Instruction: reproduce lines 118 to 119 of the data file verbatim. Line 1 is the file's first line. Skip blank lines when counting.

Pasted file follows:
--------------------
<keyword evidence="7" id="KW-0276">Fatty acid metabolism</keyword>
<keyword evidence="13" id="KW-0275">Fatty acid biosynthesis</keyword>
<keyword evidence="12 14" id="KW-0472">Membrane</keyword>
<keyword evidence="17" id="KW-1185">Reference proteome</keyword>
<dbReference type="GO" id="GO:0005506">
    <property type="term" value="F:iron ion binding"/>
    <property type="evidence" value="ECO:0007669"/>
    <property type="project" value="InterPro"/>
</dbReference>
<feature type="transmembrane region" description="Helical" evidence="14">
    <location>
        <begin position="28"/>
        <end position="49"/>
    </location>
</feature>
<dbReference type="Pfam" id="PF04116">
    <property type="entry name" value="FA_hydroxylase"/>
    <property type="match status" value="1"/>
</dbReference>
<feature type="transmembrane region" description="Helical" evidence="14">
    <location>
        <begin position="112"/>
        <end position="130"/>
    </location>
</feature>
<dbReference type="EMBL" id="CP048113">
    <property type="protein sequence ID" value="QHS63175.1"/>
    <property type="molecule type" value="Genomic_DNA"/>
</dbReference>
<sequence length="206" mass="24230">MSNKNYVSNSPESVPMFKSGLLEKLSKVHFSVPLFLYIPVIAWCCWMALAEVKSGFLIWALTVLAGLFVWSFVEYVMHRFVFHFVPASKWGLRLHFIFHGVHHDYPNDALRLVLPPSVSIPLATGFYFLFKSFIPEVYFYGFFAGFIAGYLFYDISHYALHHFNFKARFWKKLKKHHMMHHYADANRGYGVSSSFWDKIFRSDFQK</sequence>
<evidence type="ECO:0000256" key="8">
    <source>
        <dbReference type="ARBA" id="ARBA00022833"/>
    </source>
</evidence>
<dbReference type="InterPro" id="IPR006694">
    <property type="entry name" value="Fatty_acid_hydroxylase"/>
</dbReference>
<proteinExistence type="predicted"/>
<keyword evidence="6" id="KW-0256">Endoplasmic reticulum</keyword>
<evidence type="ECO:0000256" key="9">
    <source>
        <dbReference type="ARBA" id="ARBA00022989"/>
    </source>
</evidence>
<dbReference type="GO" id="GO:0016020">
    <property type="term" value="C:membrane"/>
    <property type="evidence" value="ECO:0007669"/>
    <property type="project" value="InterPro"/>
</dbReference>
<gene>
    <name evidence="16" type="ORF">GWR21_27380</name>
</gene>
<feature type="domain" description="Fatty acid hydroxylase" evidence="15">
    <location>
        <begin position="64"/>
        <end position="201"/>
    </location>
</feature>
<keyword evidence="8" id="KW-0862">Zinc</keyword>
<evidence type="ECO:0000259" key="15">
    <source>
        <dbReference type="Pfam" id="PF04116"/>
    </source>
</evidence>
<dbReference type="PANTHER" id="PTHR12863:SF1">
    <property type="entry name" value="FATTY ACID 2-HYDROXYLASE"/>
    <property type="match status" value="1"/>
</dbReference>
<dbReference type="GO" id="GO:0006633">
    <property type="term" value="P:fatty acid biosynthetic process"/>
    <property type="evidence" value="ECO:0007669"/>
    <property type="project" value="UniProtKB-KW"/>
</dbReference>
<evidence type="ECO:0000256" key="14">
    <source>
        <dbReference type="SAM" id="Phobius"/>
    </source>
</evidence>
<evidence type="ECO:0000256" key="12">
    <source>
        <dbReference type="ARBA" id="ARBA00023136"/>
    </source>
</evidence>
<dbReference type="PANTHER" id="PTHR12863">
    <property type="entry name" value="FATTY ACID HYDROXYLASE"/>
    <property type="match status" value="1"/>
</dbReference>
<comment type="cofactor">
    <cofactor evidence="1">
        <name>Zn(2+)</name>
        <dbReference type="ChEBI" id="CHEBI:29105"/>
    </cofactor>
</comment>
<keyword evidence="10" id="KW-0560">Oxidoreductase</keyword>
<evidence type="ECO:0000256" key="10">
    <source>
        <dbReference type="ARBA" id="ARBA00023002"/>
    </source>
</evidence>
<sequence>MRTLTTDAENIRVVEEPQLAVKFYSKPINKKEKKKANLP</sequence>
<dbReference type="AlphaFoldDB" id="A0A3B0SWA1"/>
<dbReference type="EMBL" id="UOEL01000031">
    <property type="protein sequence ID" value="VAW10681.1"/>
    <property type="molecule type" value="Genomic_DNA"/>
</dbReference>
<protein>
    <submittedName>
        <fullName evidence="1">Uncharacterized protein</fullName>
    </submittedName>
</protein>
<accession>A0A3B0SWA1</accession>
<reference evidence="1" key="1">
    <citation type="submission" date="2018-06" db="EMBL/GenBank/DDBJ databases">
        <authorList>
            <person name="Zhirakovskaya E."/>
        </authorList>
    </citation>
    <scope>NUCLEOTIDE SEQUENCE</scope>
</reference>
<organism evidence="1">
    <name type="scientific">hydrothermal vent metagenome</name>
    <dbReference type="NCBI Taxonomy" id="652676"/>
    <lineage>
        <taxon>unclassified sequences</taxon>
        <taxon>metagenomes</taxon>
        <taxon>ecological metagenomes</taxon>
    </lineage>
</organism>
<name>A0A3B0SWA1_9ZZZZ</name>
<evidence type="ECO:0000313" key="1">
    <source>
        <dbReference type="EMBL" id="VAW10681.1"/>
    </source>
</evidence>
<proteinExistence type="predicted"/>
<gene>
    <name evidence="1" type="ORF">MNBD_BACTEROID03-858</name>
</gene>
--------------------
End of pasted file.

    </citation>
    <scope>NUCLEOTIDE SEQUENCE</scope>